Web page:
The interference fit coupling 200 is superior to splined, or even the tapered four coupling 210, due to a more economical and simpler fabrication process. The tapered four coupling 210 is cast, forged or stamped and then requires significant machining before use. The interference fit coupling 200 can be machined from a standard milling machine and used immediately. Other couplings also require refinement, or a higher level of machining, after initial fabrication. The interference fit coupling 200 is extremely rugged; overtightening during assembly will cause no damage.

For assembly and disassembly purposes, the interference fit coupling 200 and the tapered four coupling 210 include a clearance hole 206 within one crank axle 50 portion, and an attachment hole 208 within an opposite crank axle 50 portion. The clearance hole 206 has a larger diameter than the attachment hole 208. The clearance hole and the attachment holes are interiorly threaded.

To assemble the interference fit coupling 200 or the tapered four coupling 210, a threaded attachment bolt having a diameter equal to that of the attachment hole 208 can be placed through the clearance hole 206 and into the attachment hole 208. Threading the attachment bolt 209 (shown in FIG. 17) into the attachment hole 208 draws the mortise 202 and the tenon 204 members (or the male and the female members 212, 214 of the tapered four coupling 210) into interlocking engagement, due to a head of the attachment bolt 209 being larger than the diameter of the clearance hole 206. The attachment bolt 209 can be a 4.9 gram titanium Allen head bolt.

It is to be understood, however, that the attachment bolt 209 can be used to facilitate coupling assembly (the pulling together of either the mortise and the tenon members 202, 204 of the interference fit coupling 200 or the male and the female tapered four members 212, 214 of the tapered four coupling 210). The attachment bolt 209 is not necessary to hold the respective members of the interference fit coupling 200 or the tapered four coupling 210 together during crank set 8 use. The attachment bolt 209 can be removed after coupling 200, 210 assembly.

Removal of a tab 42 (shown in FIGS. 1, 2, 3, 4, 18 and 19) provides access to the coupling (whether the sleeved coupling 100, the interference fit coupling 200, or the tapered four coupling 210 is being used) within the bracket shell 14 for coupling assembly and disassembly (for operation of the threaded stud 150 or for installation/removal of the attachment bolt 209 or separation bolt). The tab 42 is titanium, is press fit within a recess in the crank arm 40, and contains a double O-ring to seal out contaminants.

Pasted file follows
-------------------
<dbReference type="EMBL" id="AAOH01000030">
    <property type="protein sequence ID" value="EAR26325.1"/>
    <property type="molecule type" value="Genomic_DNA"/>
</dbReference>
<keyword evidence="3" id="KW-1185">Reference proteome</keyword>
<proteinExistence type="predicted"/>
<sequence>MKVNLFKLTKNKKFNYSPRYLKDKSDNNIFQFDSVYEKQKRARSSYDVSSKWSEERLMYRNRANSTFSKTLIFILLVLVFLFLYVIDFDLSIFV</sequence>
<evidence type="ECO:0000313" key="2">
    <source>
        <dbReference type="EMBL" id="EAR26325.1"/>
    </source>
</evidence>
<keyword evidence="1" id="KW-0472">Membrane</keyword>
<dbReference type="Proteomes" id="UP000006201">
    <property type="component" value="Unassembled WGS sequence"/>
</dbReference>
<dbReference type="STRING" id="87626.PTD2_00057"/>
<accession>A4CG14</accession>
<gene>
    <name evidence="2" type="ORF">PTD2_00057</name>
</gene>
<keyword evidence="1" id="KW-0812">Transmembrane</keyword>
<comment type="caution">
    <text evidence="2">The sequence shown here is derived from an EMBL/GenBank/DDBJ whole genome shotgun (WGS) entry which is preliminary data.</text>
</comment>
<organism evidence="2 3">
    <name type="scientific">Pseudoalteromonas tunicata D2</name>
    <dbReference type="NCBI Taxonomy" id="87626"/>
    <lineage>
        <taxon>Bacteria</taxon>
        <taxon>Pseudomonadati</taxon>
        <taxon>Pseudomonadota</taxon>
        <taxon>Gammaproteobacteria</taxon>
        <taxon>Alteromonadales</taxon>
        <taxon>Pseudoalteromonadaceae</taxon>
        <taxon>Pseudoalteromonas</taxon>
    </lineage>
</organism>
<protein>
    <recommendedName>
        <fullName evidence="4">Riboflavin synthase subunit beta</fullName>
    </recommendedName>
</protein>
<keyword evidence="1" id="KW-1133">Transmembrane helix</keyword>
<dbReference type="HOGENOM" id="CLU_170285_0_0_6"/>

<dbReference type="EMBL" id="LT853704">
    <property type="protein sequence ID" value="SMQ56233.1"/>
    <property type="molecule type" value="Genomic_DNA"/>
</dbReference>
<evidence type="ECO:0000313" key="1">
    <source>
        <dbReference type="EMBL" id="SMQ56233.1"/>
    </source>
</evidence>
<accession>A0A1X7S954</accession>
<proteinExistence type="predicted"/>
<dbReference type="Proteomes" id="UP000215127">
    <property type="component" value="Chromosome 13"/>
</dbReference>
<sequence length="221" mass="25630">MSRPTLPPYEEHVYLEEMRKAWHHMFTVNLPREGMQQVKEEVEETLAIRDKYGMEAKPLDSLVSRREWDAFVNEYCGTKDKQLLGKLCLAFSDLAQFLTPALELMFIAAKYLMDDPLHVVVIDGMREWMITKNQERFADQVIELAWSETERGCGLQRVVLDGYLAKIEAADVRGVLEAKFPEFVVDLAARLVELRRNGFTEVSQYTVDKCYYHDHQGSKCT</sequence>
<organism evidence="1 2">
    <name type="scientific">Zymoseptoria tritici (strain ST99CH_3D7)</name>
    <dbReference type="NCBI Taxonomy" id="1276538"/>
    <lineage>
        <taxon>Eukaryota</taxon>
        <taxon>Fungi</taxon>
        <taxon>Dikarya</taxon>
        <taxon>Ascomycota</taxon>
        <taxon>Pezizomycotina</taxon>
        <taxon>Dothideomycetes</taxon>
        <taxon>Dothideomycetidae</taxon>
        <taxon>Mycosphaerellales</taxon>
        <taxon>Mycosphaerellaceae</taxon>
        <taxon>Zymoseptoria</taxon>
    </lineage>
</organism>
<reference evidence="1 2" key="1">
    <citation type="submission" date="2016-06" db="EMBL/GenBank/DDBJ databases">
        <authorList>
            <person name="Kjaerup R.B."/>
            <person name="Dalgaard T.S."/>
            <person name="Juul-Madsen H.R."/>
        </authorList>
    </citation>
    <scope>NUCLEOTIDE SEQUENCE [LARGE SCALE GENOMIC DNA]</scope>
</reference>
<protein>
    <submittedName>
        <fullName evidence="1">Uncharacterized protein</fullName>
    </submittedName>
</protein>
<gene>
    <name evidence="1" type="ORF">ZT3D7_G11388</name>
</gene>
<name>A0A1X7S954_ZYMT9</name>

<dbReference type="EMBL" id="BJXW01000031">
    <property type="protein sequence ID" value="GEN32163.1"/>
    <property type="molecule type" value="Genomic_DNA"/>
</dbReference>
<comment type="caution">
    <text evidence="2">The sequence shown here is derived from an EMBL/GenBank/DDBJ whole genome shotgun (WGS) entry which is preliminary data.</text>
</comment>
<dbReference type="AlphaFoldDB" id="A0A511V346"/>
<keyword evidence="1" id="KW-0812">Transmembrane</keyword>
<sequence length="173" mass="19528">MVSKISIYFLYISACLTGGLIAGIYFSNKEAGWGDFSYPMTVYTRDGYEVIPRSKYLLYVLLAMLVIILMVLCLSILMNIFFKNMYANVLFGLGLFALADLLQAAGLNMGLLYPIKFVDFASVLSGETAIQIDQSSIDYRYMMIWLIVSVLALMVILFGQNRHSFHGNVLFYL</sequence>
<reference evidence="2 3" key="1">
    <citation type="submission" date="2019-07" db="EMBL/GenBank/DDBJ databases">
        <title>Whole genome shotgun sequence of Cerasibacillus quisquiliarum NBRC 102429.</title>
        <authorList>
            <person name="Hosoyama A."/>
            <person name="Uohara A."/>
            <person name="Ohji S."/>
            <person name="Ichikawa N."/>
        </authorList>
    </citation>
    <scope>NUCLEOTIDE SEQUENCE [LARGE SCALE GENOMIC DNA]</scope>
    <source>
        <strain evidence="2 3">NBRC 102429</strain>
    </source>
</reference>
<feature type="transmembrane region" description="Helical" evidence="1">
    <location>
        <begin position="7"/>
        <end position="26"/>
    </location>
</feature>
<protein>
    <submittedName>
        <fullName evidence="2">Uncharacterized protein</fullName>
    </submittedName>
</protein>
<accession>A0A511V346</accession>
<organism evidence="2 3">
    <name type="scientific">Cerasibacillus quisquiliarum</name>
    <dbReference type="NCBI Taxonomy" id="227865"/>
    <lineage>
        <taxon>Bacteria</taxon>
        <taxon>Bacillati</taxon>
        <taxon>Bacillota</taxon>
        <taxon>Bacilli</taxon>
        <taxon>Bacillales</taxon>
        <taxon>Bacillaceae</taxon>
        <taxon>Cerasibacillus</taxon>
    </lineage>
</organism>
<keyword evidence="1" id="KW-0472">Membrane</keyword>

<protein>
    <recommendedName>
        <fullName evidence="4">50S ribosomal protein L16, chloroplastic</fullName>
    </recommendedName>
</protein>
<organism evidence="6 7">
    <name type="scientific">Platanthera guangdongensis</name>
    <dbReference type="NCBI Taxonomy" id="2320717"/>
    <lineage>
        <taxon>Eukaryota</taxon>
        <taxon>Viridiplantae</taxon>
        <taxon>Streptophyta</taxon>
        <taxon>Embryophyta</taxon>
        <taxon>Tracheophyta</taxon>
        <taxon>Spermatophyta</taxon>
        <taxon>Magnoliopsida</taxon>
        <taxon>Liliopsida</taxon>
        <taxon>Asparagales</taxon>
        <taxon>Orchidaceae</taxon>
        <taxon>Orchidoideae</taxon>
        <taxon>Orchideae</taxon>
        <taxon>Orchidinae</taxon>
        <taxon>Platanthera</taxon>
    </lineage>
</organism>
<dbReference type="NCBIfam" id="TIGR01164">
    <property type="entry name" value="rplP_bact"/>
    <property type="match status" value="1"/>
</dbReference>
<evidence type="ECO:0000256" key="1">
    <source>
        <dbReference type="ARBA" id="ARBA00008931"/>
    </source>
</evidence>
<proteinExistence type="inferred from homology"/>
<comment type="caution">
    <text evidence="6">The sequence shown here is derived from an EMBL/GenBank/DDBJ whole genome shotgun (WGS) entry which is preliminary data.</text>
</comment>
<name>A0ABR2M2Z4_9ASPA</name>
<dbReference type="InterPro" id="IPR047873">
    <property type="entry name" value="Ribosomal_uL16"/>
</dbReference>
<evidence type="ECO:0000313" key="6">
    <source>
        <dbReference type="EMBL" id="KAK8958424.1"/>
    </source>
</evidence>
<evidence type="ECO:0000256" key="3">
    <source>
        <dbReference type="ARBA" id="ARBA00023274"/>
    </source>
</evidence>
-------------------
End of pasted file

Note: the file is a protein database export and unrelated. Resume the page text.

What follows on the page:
To disassemble the interference fit coupling 200 or the tapered four coupling 210, the attachment bolt 209 is removed and a threaded separation bolt (not shown) having a diameter equal to that of the clearance hole 206 is threaded into and through the clearance hole 206 until an end of the separation bolt forces the tenon member 204 out of engagement with the mortise member 202, or the male tapered four member 212 out of engagement with the female tapered four member 214. Alternatively, the attachment bolt 209 can be threaded through the attachment hole 208 while the separation bolt is threaded through the clearance hole 206 so that an end of each bolt meet within the coupling 200, 210. Turning one, or both bolts against the end of the other bolt will also separate the mortise member 202 from the tenon member 204, or the male tapered four member 212 from the female tapered four member 214. Using both the attachment bolt 209 and the separation bolt for disassembly insures that no marring or crushing occurs to the interlocking members of the interference fit coupling 200 or the tapered four coupling 210.

The interference fit coupling 200 and the tapered four coupling 210 are preferably fabricated from ultra-high strength, corrosion resistant metal having outstanding fatigue properties and high toughness. In one embodiment of the invention, 17-4 PH is used, an age hardened stainless steel. 17-4 PH steel can be hardened to yield strengths over 200,000 psi (standard steels have a strength of 60,000 psi). 17-4 PH steel has incredible toughness, corrosion resistance and fatigue strength.

FIG. 14 illustrates a top, cross-sectional detail view of an interference fit coupling 200 centered between two bearing sets 16 within a bracket shell 14. Each bearing set 16 includes an outer cup 220, an inner cup 222, ceramic balls 224, a retaining ring 226, an outer seal 228 and an inner seal 229.